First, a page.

Iraq Unrest

BAGHDAD (CNN) -- The number of dead in a wave of attacks across Iraq on Monday has risen to 103, authorities said Tuesday, making it the deadliest day in the country this year, according to a CNN count. The attacks wounded 267 people, they said.

There were at least 35 attacks in seven provinces Monday, authorities said, ranging from shootings and assassinations to car bombs and roadside explosives.

The Islamic State of Iraq, an al Qaeda-linked group, claimed responsibility for the attacks. In a statement, posted on radical jihadist websites, the group

praised the operation calling it a "new phase."

Monday's violence evoked the bloodiest days of the war, when random and targeted attacks routinely killed scores of people per day. Attacks have declined sharply since their peak in 2006, but insurgents have continued to target civilians and security forces since the United States withdrew its forces in December.

Before Monday's attacks, the deadliest day this year had been June 13, when a number of coordinated attacks nationwide killed 93 people.

Monday's attacks coincide with an emerging political crisis in Iraq, which faces an increasingly fractious legislature as Iraq's Shiite, Sunni and Kurdish political blocs increasingly seem at odds.

Shiite Prime Minister Nuri al-Maliki has struggled to forge a power-sharing agreement and has yet to fill key Cabinet positions, including the ministers of defense, interior and national security, while his backers have shown signs of wobbling support.

Officials with Iraq's Interior Ministry said Monday that the attacks bear the hallmark of al Qaeda in Iraq. No group has claimed responsibility for the latest violence.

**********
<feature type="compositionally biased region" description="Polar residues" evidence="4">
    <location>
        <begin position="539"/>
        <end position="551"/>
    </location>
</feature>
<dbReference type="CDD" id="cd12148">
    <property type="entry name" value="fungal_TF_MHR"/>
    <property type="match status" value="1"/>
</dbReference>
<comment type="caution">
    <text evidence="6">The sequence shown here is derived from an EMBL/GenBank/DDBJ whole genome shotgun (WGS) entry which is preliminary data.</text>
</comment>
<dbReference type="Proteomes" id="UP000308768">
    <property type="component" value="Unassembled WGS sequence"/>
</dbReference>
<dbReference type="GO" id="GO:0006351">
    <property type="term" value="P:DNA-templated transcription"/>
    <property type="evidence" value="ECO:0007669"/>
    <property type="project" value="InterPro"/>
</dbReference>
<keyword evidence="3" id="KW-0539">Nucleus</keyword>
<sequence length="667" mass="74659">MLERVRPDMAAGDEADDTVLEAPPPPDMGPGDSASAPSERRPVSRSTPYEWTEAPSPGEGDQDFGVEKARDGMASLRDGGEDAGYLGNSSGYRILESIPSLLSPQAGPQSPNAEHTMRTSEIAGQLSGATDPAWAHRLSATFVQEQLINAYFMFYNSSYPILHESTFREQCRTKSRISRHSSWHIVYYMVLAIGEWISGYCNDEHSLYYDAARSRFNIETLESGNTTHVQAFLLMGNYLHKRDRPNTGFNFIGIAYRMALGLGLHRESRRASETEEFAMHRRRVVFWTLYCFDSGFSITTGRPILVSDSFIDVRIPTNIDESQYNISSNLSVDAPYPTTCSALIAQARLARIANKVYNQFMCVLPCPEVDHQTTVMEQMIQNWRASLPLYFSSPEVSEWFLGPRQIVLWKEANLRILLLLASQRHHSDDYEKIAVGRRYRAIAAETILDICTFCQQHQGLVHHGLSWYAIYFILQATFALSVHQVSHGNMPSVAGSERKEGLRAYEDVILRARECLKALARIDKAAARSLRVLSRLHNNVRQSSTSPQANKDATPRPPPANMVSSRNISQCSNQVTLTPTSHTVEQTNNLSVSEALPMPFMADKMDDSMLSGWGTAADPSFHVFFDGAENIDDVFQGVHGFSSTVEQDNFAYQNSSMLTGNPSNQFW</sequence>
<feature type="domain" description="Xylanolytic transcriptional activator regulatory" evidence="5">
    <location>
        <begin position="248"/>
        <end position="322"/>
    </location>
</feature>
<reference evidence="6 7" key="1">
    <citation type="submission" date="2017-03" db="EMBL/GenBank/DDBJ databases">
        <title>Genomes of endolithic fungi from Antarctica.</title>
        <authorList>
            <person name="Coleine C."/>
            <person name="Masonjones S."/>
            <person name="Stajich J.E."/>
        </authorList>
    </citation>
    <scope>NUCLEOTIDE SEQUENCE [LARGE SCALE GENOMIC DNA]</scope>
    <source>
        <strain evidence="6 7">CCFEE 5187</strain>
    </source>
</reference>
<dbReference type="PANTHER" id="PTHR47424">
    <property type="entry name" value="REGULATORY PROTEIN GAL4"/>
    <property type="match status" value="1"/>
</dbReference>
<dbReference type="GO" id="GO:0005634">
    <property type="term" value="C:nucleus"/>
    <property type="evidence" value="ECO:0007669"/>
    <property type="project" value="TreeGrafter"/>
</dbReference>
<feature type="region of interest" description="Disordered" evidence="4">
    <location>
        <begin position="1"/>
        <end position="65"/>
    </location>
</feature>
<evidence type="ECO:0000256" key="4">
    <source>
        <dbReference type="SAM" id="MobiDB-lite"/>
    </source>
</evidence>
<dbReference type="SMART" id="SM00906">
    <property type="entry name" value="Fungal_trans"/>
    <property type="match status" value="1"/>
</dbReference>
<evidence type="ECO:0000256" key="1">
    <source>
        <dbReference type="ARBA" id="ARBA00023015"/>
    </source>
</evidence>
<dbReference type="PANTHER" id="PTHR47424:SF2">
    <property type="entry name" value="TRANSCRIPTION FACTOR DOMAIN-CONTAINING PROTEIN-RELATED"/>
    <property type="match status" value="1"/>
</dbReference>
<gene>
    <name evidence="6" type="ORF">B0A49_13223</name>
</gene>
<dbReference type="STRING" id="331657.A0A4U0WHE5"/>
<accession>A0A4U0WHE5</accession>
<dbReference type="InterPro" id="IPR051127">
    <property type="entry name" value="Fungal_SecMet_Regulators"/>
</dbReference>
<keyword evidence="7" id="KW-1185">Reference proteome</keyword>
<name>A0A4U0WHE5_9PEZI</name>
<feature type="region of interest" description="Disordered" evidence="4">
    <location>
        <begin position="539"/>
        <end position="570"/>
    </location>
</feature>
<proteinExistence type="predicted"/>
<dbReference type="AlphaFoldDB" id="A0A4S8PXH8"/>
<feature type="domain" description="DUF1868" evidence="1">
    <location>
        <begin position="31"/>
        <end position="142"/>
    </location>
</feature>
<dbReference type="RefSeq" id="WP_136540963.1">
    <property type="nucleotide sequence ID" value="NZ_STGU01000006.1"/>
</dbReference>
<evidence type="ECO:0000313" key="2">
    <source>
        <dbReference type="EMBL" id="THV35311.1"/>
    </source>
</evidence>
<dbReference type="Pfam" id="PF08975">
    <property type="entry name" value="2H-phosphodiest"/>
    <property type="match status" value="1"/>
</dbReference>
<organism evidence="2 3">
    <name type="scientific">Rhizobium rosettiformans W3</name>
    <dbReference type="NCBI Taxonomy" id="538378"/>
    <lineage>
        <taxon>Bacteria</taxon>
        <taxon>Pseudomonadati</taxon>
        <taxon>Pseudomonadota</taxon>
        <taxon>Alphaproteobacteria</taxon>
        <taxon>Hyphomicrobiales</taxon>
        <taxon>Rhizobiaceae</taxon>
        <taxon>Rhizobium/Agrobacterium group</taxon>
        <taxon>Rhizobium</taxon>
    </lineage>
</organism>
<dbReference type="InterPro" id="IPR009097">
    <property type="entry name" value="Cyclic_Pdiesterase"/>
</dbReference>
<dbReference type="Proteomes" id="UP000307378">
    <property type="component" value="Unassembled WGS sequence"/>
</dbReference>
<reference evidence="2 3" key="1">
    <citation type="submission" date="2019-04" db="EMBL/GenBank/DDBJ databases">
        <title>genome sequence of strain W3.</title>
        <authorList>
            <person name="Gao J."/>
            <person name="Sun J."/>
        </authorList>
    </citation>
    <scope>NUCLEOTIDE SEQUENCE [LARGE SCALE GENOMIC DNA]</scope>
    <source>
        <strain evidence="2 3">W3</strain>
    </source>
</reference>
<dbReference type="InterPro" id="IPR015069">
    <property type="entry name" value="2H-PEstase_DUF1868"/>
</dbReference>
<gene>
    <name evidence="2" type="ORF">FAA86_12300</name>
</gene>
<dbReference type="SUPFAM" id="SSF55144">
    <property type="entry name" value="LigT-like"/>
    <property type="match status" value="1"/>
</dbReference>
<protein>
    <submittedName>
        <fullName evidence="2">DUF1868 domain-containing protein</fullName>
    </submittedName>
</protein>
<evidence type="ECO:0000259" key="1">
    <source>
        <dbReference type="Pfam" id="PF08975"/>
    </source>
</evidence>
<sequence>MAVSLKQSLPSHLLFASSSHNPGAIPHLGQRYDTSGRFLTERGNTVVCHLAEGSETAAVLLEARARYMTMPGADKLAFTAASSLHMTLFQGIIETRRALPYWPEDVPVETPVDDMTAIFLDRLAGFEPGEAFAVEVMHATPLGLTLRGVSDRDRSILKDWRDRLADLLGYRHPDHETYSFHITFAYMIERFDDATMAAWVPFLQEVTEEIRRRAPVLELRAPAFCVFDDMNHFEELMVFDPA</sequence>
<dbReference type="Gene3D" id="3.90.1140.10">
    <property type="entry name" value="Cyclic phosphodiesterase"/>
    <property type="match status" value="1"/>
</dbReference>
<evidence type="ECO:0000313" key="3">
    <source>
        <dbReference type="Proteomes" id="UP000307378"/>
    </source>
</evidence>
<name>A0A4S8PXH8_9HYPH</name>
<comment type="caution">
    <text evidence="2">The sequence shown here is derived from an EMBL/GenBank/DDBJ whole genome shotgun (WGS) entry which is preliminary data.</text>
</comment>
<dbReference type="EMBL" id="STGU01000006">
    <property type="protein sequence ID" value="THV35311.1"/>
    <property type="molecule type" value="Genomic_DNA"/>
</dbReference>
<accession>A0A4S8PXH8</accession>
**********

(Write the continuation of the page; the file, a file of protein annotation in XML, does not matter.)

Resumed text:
Al Qaeda in Iraq and other insurgent groups, mostly from the country's Sunni minority, have claimed responsibility for previous attacks on Iraqi security forces and the majority Shiite population, raising fears that the violence may portend a return to the sectarian violence that nearly tore the country apart at the height of the war.

"They promised us that violence would end when American troops leave Iraq, but on the contrary, things are getting worse," college student Khalid Nima said Monday, who blamed the government for failing to stanch the violence. "This is not the country where I want to plan for my future."

An attack on Monday killed 32 people and wounded 43 in the town of Taji, roughly 20 miles north of Baghdad; authorities said a car bomb and four roadside bombs exploded in a residential complex there.

In another attack, at an Iraqi military base north of Baghdad, militants armed with mortars and small arms killed at least 15 soldiers, the officials said.

Another car bomb detonated outside government offices on the edge of Sadr City, a Shiite enclave in the capital, killing at least 12 people and wounding 18, the ministry said.

Authorities reported these other incidents of violence on Monday:

-- At least five people were killed and 19 injured in Kirkuk by three car bombs and five roadside bombs.

-- At least five people were killed and 22 injured when a car bomb exploded near a busy market in Diwaniya.

-- At least three people were killed and 31 injured in a car bombing outside a popular restaurant in al-Husseiniya, a predominantly Shiite suburb in northeastern Baghdad.

-- At least three people were killed and 19 hurt when a bomb struck an outdoor market in Mosul.

-- At least two people were killed in the Qadisiya neighborhood of Baghdad.

-- At least two people were killed and 11 wounded when a motorcycle rigged with a bomb exploded at an outdoor market in Muqdadiyah, in the Sunni-dominated province of Diyala.

-- At least one person was killed and nine were hurt when an attacker struck an Iraqi security patrol in Tarmiya.

-- At least one person was killed and seven were hurt by a roadside bomb in the al-Jihad neighborhood of Baghdad.

-- At least one person was killed and seven were hurt by a roadside bomb in al-Baaj, west of Mosul, in northern Iraq.

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